Connecting Onsite and Work-at-Home
By Susan Hash
Home-based contact center staff often miss the social aspect of being in the workplace.
And while the isolation of working at home can be a difficult transition, onsite
staff also must adapt when a center launches a home-based program.
Onsite agents often find it challenging to build and maintain effective coworker
relationships with their home-based colleagues. A few years ago, a study by Rensselaer
Polytechnic Institute found that, if this issue is not addressed, site staff are
apt to become less satisfied with their jobs and more likely to leave the company.
However, the study pointed out that managers could help to mitigate some of the
adverse impact by ensuring greater face-to-face contact among coworkers when home-based
staff are in the office. The following best practices from contact centers with
successful at-home programs can help your home-agents to stay connected with their
Encourage Face-to-Face Activities
Management at Fairmont Raffles Hotels International's Global Reservation Centre
encourage their home-based agents to come into the center and participate in social
events throughout the year.
In addition to planning onsite events to encourage face-to-face interaction between
at-home agents and their onsite colleagues, management also holds regional social
gatherings to allow the home-based agents to network and form relationships with
their peers who live in the same community. Colleagues from other departments that
the home-based staff regularly interact with, such as IT, customer service leaders
and center executives, often attend the regional social gatherings, as well.
Management at the Trademark Assistance Center (TAC) at the U.S. Patent and Trademark
Office (USPTO) schedules quarterly socials to maintain a strong sense of community
among its employees, says Supervisory Trademark Information Specialist Dora Best.
In addition to the quarterly functions, management holds "informational huddle sessions"
every Tuesday when the entire team comes into the center. "Communication is key.
When the employees are onsite, we make it a point to meet with them. We use a high-touch
approach. We reach out to the employees to offer assistance and solicit their input,
and we're constantly providing feedback," says Best.
Use Technology to Create a Connected
Managers of successful home-agent programs agree that constant communication is
the key to making it work. These days, there are a variety of tools that can help
to improve real-time communication, such as wikis, intranets, instant messaging,
SMS and chat.
"You have to communicate with work-at-home staff much more often than with the people
who are onsite," says Scott Murphy, assistant director of customer benefits, Employees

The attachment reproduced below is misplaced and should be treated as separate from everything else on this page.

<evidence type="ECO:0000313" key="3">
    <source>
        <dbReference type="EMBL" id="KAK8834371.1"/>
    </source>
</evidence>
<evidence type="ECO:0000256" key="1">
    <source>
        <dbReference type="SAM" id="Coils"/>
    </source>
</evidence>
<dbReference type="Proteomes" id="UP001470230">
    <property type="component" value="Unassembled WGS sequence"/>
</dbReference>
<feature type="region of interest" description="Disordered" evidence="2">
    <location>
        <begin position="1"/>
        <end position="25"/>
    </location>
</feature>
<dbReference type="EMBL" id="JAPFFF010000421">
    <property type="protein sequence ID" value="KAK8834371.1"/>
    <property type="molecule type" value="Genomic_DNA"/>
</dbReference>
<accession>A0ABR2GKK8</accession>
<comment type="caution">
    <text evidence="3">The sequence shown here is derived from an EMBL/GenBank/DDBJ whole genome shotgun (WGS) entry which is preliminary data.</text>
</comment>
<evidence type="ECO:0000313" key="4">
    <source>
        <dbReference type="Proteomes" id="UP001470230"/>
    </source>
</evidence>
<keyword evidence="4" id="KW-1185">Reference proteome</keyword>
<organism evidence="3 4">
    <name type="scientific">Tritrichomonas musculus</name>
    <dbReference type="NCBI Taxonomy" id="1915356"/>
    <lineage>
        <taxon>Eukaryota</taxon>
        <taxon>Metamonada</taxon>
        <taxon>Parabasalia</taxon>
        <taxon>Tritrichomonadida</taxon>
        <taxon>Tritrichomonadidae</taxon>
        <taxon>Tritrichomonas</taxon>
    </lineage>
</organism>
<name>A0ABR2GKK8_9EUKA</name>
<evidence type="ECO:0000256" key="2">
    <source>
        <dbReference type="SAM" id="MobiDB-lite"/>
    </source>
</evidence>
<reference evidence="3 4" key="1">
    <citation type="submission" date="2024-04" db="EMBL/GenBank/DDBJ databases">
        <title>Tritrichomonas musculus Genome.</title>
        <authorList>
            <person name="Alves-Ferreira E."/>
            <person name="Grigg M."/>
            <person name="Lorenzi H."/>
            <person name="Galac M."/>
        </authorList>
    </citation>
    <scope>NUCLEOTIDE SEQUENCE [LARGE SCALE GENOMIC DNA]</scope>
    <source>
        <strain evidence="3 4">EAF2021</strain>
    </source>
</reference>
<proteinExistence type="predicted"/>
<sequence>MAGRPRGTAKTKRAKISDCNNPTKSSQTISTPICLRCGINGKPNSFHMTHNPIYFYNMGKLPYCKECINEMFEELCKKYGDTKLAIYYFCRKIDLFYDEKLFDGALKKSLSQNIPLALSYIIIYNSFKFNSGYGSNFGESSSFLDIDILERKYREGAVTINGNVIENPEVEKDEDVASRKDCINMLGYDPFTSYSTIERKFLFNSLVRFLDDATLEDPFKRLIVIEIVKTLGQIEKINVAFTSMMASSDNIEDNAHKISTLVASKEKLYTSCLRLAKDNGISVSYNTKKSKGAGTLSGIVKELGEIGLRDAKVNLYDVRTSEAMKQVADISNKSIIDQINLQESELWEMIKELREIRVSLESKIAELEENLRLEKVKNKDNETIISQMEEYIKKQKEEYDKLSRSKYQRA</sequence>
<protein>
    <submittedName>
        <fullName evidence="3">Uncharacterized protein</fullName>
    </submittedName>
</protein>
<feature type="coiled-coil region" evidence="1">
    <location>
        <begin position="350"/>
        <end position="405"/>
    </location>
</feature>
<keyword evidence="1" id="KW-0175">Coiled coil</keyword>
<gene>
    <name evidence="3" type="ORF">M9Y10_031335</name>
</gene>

Retirement System (ERS) of Texas. "Our supervisors reach out to those who work at
home multiple times a day." For instance, while information and updates about process
or policy changes, or knowledge that needs to be communicated quickly, can be sent
via email or posted on a sign board, supervisors take the time to pick up the phone
to convey updates to work-at-home staff.
Another unique way that ERS helps its home-based agents maintain a connection to
the center is through a live video camera that allows home-based staff to view what's
happening on the floor in real time via the center's intranet page. The agents—both
onsite and at home—enjoy the visual connection, and Murphy often sees onsite
reps waving at the camera when they're instant-messaging with their at-home colleagues.
Give home-based agents a way to get to know their fellow remote workers. Creating
a Facebook group for home-based staff allows them to develop a sense of camaraderie
with each other, says Fairmont Raffles Hotels International's Louise Andrew, manager
of workforce planning. "They can post pictures so that they can put faces to names,
and converse with each other just as you would at the office," she says. "It's a
tool that has been embraced within our home-based group."
Build Stronger Supervisor-Agent Relationships
Studies have demonstrated the value that the supervisor-agent relationship has on
frontline performance and retention. But how can frontline supervisors continue
to engage their team when individuals are not in the center? At the ERS customer
service center, video, again, provides an effective solution. Whenever supervisors
communicate with their work- at-home staff by phone, they are required to use the
video conference feature, says Murphy, adding that: "It helps to create a stronger
connection between the supervisor and the work-at-home person than a phone call
or an instant message would."
INSIDE VIEW: ING Direct Canada
In 2009, ING DIRECT Canada's Vice President of Sales and Service David Bradshaw
spearheaded a three-year vision to become a world-class revenue-generating sales
and service organization. The vision was built on four strategic pillars: employee
engagement, client focus, predictable and repeatable results, and effective resource
The purpose of the vision was to elevate the contact center, to improve the overall
client experience, to become more efficient and effective, and create a culture
and work environment that attracts and keeps talented people. Goals were developed
to drive specific business results, such as improving employee engagement, reducing
absenteeism, cutting new-hire attrition, and implementing new technology to enhance
the customer experience. Bradshaw also incorporated soft goals, such as winning
a contact center of the year award and becoming a contact center employer of choice.
"We wanted to get the contact center aligned around a few goals that weren't strictly
numeric or attached to a dollar value because we wanted our people to be a part
of something bigger, and we also wanted the organization to rally around us," he
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